King of ferns

I was recently in New Plymouth, where I took the opportunity to visit Pukekura Park. Aside from its lovely cricket ground, the Park is of course notable for its plants.

Pukekura Park website.

King fern, para, Ptisana salicina (formerly Marattia salicina). Photo by Leon Perrie. © Leon Perrie.

One of the botanical highlights for me was king fern, probably best seen at the Park in the appropriately named King Fern Gully, where it is dominant in the understory.

King Fern Gully, Pukekura Park. Photo by Leon Perrie.

Reproductive structures of king fern, on undersides of fronds. Photo by Leon Perrie. © Leon Perrie.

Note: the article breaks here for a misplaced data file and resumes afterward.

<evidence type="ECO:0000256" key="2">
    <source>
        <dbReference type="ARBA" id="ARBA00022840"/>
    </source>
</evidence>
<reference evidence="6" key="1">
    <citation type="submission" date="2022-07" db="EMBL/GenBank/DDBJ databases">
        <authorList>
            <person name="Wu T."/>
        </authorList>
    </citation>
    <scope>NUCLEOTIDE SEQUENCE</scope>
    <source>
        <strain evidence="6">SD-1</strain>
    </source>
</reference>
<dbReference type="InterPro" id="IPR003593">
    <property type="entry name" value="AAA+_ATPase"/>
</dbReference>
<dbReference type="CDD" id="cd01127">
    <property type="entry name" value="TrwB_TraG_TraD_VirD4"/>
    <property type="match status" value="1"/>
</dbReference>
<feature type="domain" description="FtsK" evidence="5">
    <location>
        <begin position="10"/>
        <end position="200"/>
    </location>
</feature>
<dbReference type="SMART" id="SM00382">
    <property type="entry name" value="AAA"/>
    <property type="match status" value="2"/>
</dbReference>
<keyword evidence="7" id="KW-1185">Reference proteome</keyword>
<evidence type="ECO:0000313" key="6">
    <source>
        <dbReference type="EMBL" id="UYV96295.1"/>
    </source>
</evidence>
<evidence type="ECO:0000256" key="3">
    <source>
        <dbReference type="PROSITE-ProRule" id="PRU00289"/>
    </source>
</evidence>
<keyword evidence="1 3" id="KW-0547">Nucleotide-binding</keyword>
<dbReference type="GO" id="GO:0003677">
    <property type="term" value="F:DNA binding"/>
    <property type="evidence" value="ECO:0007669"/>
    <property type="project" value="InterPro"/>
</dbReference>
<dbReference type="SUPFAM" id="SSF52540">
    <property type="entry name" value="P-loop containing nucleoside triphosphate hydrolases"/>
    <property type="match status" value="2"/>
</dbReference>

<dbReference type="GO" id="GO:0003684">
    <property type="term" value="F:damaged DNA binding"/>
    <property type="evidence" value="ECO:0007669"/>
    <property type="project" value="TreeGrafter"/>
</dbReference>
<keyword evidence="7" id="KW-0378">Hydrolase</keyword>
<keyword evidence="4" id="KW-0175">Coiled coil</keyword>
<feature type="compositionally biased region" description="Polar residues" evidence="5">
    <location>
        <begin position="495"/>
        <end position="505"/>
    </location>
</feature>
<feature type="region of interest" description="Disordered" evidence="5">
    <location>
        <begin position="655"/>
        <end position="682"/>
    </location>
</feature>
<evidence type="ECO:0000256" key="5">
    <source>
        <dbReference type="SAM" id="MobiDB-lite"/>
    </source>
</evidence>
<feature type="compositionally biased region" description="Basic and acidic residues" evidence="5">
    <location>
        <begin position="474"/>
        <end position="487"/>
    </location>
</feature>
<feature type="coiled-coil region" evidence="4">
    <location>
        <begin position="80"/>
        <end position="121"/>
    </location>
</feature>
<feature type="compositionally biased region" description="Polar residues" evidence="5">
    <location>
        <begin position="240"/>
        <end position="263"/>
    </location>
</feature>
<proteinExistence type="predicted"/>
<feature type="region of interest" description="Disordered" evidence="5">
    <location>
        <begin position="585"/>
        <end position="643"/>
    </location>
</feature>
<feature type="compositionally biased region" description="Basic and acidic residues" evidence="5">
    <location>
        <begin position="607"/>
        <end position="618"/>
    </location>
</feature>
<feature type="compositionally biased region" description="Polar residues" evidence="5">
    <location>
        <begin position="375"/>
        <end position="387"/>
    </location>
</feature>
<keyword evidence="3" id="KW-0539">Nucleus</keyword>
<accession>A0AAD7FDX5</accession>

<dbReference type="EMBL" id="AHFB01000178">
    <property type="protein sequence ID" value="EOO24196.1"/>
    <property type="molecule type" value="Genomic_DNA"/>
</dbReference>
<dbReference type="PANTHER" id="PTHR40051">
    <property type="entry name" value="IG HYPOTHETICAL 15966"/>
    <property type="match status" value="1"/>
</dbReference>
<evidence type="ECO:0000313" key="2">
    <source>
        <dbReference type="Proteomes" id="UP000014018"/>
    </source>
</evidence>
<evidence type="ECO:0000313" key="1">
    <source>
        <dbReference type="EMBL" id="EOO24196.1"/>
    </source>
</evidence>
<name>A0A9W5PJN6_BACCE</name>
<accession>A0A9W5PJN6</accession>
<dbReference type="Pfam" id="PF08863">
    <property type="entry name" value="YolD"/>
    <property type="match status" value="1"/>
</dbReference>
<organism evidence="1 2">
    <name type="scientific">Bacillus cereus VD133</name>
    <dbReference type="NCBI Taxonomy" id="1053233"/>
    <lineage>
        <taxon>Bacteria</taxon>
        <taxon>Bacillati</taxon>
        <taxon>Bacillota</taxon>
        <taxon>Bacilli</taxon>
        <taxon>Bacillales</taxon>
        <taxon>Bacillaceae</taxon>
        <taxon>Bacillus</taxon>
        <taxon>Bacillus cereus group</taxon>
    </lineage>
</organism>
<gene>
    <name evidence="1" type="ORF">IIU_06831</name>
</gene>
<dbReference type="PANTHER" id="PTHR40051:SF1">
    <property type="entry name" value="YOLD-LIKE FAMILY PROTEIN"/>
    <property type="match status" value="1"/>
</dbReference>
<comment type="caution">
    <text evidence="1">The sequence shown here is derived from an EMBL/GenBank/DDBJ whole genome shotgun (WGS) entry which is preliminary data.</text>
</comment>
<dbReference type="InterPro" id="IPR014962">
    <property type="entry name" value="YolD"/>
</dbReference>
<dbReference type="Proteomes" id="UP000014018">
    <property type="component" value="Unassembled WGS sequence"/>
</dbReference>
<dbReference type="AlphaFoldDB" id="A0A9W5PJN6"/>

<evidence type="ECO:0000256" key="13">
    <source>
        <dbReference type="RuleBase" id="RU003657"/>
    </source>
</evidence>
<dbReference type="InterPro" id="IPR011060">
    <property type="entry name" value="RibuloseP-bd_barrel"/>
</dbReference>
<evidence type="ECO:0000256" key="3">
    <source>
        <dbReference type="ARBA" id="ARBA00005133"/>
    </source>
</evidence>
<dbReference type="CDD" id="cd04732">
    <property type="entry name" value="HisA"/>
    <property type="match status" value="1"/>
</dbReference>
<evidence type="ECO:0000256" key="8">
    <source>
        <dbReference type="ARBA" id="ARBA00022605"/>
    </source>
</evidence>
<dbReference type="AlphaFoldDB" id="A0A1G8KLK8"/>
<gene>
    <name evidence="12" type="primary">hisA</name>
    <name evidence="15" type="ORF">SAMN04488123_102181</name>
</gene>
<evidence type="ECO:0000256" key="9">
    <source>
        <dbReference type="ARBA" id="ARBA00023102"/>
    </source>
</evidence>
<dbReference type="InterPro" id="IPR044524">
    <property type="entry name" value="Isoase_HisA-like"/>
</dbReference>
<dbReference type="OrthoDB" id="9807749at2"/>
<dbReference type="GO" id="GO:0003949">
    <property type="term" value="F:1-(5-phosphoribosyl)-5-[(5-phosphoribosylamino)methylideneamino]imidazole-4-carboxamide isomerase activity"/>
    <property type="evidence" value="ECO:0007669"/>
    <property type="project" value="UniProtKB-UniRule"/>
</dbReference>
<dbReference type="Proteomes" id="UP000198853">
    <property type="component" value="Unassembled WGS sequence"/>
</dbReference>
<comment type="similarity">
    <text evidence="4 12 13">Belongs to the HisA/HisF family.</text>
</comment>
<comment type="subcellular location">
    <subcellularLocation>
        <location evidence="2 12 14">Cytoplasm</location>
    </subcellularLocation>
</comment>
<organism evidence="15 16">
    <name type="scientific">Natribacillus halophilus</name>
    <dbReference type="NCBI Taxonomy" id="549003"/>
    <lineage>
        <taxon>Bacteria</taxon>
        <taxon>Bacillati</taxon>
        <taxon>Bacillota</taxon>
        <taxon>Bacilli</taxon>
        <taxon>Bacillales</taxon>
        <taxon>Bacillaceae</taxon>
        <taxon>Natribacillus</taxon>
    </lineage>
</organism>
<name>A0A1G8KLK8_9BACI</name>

Ptisana salicina is king fern’s scientific name, a recent revision from Marattia salicina.

Para is the Maori name. The bracts at the base of the frond were a prized Maori delicacy.

Bracts at the base of the fronds of king fern. Photo by Leon Perrie. © Leon Perrie.

In decline. Unfortunately, introduced mammals also like eating king fern, and it is now rare in the wild.

King fern assumedly occurs naturally at Pukekura Park, but it has also clearly been planted in some parts of the Park.

NZ Plant Conservation Network webpage for king fern.

A more glorious tropical cousin. The large glossy fronds of king fern are eye-catching, but those of the tropical Angiopteris ferns are even bigger and, I think, more impressive.

Angiopteris evecta, Sydney Botanic Gardens. Photo by Leon Perrie.

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